Reviewed by

Christopher Armstead

In this little movie ‘Knockout’ we are introduced to young Matthew-san (Daniel Madger) who is the new kid in town, having left his comfortable life, friends, and private school behind because his hot mom (Janet Kidder) has married some guy who has moved them to nowhere-ville USA. Now Matthew has to go to public school. Horrors. Looking at Matthew with his 1960’s era coke bottle eye glasses, conservative hair cut, soft underbelly, shrill communication skills and his penchant for wearing suits, it is clear that he’s not cut out for public school. It’s a wonder he wasn’t picked on at his private school that he was at before, but no problem because Matthew makes a few quick friends in Ruby (Emma Grabinsky) and Nick (Samuel Patrick Chu), but he also incurs the wrath of the schools resident bully / asshole in Hector (Jared Brandt Bartlett). You will be hard pressed to find a bigger movie high school asshole than Hector. Biff Tannen thinks Hector needs to bring it down a notch.

Nonetheless Matthew, a big boxing fan who drops more boxing references than Larry Merchant, tries to make the best of this bad situation. In fact, on the urging of Dan the kindly, oversized school janitor (Steve Austin), Matthew tries to join the schools boxing club. Which Hector happens to be the king of. Dang. Hector beats Matthew silly. Again.

No problem because Dan, a former professional boxer back in the day, has decided to take young Matthew under his wing and train him, as long as him mom says it’s okay. Mom really, really doesn’t like boxing. Watching mom convulse at the thought of Matthew getting in the ring was one of the more entertaining things about this movie. Regardless, this is nothing a forged signature can’t fix. Come on… who hasn’t done that at least a couple of times?

Then there’s still Hector. Just when you thought Hector had topped out his assholery, he always manages to take it up one more notch. Eventually Dan convinces the boxing club coach (Roman Padhora), the two having a bit of history behind them, to allow

Matthew to fight Hector in the school’s box off. Hector, we are told, is the best fighter in his age / weight class in the state. Matthew, we can observe, has trouble walking without breathing hard. But we’ve also observed, on numerous occasions, that the boy can take a punch. Dan the Janitor believes in Matthew and Dan has informed Matthew that Hector is just as scared as he is. Far be it for me to argue with Dan the Janitor, but I don’t think that’s true. There will be challenges, forged signatures to be exposed, a mother will convulse some more and a janitor may find this plum gig of his in some jeopardy, but all will be settled in the ring between the asshole and the fat kid.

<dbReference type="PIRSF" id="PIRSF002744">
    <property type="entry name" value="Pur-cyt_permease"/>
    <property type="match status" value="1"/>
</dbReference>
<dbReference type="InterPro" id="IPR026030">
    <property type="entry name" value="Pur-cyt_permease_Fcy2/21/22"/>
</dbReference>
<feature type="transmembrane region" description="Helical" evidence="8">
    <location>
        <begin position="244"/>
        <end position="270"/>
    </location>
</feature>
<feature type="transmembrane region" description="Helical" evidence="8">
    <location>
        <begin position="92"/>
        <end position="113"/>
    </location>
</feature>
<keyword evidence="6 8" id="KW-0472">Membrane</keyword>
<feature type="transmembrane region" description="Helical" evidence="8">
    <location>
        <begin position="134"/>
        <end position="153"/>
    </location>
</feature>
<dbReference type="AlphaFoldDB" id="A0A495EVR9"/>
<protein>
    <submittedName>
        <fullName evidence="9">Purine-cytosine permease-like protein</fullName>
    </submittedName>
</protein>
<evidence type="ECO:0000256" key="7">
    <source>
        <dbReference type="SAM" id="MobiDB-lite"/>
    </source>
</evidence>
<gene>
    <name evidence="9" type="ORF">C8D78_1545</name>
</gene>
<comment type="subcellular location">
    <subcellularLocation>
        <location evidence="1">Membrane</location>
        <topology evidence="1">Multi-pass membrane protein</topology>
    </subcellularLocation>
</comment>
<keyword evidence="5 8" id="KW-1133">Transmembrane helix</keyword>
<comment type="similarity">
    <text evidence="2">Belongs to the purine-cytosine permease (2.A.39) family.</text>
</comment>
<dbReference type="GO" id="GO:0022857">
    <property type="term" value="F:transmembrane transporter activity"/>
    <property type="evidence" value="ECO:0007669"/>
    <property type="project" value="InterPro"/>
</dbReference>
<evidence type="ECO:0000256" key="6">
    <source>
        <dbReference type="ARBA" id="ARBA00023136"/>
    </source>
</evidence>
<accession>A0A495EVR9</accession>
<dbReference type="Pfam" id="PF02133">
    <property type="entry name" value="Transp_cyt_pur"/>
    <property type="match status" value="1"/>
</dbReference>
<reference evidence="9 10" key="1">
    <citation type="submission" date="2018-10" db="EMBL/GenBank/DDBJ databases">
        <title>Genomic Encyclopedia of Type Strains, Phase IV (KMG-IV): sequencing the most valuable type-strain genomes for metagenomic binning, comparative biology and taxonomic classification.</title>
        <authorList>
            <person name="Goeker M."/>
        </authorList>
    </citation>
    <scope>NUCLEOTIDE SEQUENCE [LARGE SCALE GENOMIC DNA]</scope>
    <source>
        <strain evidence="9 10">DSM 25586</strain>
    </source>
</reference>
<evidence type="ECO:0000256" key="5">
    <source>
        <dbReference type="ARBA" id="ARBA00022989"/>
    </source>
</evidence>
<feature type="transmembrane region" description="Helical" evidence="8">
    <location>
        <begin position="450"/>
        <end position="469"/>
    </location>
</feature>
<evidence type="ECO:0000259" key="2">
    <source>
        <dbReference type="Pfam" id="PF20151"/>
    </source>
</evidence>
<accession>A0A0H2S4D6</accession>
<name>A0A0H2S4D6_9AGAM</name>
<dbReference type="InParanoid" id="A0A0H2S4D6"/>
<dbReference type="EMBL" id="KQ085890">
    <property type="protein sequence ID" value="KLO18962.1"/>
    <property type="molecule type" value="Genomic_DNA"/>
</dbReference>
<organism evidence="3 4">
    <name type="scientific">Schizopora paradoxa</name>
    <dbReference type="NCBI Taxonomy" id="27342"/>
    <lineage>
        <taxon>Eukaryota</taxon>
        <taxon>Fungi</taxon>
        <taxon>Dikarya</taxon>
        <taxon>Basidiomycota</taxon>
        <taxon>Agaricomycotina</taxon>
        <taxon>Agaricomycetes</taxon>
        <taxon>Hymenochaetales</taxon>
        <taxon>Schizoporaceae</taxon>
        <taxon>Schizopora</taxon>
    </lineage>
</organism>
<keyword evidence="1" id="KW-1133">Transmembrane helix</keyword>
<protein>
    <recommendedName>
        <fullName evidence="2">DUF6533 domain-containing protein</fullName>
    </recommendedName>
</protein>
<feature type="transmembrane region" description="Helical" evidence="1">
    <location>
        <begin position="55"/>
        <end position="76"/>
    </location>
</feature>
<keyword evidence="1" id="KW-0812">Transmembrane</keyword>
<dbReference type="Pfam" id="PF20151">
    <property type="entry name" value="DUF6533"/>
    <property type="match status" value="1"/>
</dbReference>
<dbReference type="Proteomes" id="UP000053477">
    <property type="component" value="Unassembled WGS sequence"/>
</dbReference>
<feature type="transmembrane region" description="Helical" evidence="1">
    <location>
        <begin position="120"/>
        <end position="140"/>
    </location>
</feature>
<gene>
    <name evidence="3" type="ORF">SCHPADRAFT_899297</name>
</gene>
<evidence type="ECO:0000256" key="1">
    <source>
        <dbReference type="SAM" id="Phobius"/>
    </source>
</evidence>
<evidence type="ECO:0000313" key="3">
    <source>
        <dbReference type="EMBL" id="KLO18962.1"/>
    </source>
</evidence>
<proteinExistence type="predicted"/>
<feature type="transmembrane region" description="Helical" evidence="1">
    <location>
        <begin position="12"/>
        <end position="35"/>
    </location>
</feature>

Truly, in the history of derivative movies, it will be difficult for anyone to find a movie more derivative than ‘Knockout’. This is with the full knowledge that ‘The Karate Kid’, the sequels to ‘The Karate Kid’ and the remakes of ‘The Karate Kid’ weren’t all that original in the first place, so it’s not surprising that there is nary an original note that is played throughout this entire movie. Pretty much every step, every jab and every left hook is telegraphed long before the punch is thrown, right down to the completely predictable conclusion.

*sigh*…. So why did I enjoy this movie as much as I did? Well my friends, it is because I’m pretty much a sucker for derivative underdog sports movies. Credit has to go to director Anne Wheeler who knew full well what kind of movie she was making, understood very clearly the formula of this kind of film and instead of tricking it out or trying to show how this tried and true formula can be improved upon, the young lady instead focused on simply moving the story forward and squeezing the most she could out of her cast of actors. Take Stone Cold Steve Austin for instance. I don’t think anyone would accuse Stone Cold of being the second coming of Marlon Brando or anything, but in the few scenes he had in this movie… despite the fact his mug is all over the box cover… the man makes his presence felt in the role of Dan the Janitor and it plays well to Stone Cold’s strengths. Young Jared Brandt Bartlett might’ve overplayed it a bit as Hector the asshole, but that’s the kind of character this movie calls for and while Daniel Madger never completely sold us on the fact that he could last three rounds with anybody, much less the alleged best fighter in the state, we still brought into the fantasy of it all.

‘Knockout’ is what it is, and if let you your guard down for just a minute you will get swept up in this derivative nonsense. There’s no defense against it.

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